On the Road

Sr. Virgie Mozo
February 23, 2013

Little did I imagine that I would ever be one of those drivers being selected at a random road inspection when I was on my way to Dearborn, Michigan, for the weekend church appeal.

I was not under any time pressure, and I was driving under the speed limit. I expected to arrive around lunch time in Dearborn at the largest mosque in the United States. It is there that the Arab Muslim community has built the Islamic Center which is the second largest outside of the Middle East. However, when I heard the police siren, I knew that my plans were destined to change drastically. I knew that I wasn’t speeding, as I kept a close watch on the speedometer. I was wondering what had I done to attract police attention. The officer asked for the car registration and my driver’s license.

With an innocent look and a wondering mind, I inquired about what was wrong. The police officer told me to wait. But I asked him over and over “What have I done?” As I was waiting I thought of the entrance antiphon from Psalm 70: “O God come to my assistance; O lord, make haste to help me, You are my rescuer, my help. O Lord, do not delay.”

Even though I was only sitting there for 20 minutes, it seemed like an eternity. When the officer returned he told me to get out of the car. Mama Mia! The next thing I saw was two police cars with a sniffer dog descending on the scene. I got out of the car feeling very vulnerable as the dog went into my car and started to sniff around.

I did not know what was going on or what to expect. Right in front of me were three state troopers with a dog searching my car. Many thoughts went through my mind. Did they think I was carrying drugs or illegal fire arms? Did they think I was involved in moving illegal migrants? With no prejudice that was my immediate reflection.

I introduced myself to the three officers and told them that I was a missionary religious Sister on my way for church appeals. I even showed them my brochures and the poster that I prepared for the weekend.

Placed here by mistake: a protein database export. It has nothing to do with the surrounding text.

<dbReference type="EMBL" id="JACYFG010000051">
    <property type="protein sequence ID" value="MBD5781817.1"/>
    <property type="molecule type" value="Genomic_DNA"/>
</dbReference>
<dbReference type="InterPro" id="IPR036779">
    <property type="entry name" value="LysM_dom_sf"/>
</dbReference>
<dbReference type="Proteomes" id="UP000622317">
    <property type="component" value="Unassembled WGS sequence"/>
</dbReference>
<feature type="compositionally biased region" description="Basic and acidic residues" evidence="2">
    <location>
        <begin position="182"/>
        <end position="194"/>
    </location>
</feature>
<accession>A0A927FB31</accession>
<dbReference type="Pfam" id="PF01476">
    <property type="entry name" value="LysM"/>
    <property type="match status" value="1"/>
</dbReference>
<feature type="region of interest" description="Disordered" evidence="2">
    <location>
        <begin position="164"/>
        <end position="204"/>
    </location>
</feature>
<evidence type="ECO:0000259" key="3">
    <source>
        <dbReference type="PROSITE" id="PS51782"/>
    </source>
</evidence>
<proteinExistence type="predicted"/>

I shared with those three men the ministry and mission of our Sisters:

  • Building peace in the midst of violence: I felt that my human rights as a person had just been violated on the road for a random inspection. But I tried to consider the fact that these officers were doing their job and trying to protect all citizens for safety and security, just like a random inspection at the airport or places where securities are of high risk.
  • Walking in solidarity with the poor and the marginalized: I thought of the many people in different parts of the world who are living in the margins at the edge of the society.
  • Recognizing the dignity and place of women in a society where they are exploited and their person is denied: I felt that my dignity and integrity were being denied as they stopped me and refused to answer my questions.

I finally dialogued with those men as they themselves might do in their own families with their mothers, wives, sisters and daughters.

Just like what Barbara Marx Hubbard, one of the key speakers of the recent LCWR (Leadership Conference for Women Religious) General Assembly pointed out:
Crises are potential signals driving the world toward more co-creative, co evolving humanity, where people become more fully aware of their potential for healing and evolving the world in new ways, new forms and ever expanding relationships.

I told the officers that I would be writing an article about this episode. Later, I asked if I could get their names, and other information. I then asked if I could take a photograph of them — a Kodak moment, as we call it in the Philippines. They were smiling by that time. They obliged and requested to have the sniffer dog be included in the picture as well. By the way, the picture came out great! As I shared my sense of mission with the three men, I was able to become more aware of the living God who invited me and us to proclaim the Good news of faith, love, peace, forgiveness and joy. I also believe that God allowed me to fi nally touch their hearts as they offered me an apology.

As I continued my journey to Dearborn, Michigan, I was still shaken. But when I arrived at my hostess’ home I asked for a big hug. She was worried about me being late and gave me two hugs. Later I shared this scary but also somewhat humorous story with the parishioners of my visiting parish. I learned that the Lord gives us diverse opportunities to share our faith and also NEVER to speed in Ohio.

The pastor of St. Joseph and St. Martha, Fr. Terry Kerner, was also very welcoming. I thanked him for his sense of humor, his welcoming heart and his spiritual mind. His parishioners also shared their sense of joy and good spirit, their generosity and kindness. I have deep gratitude to them. May God bless them abundantly.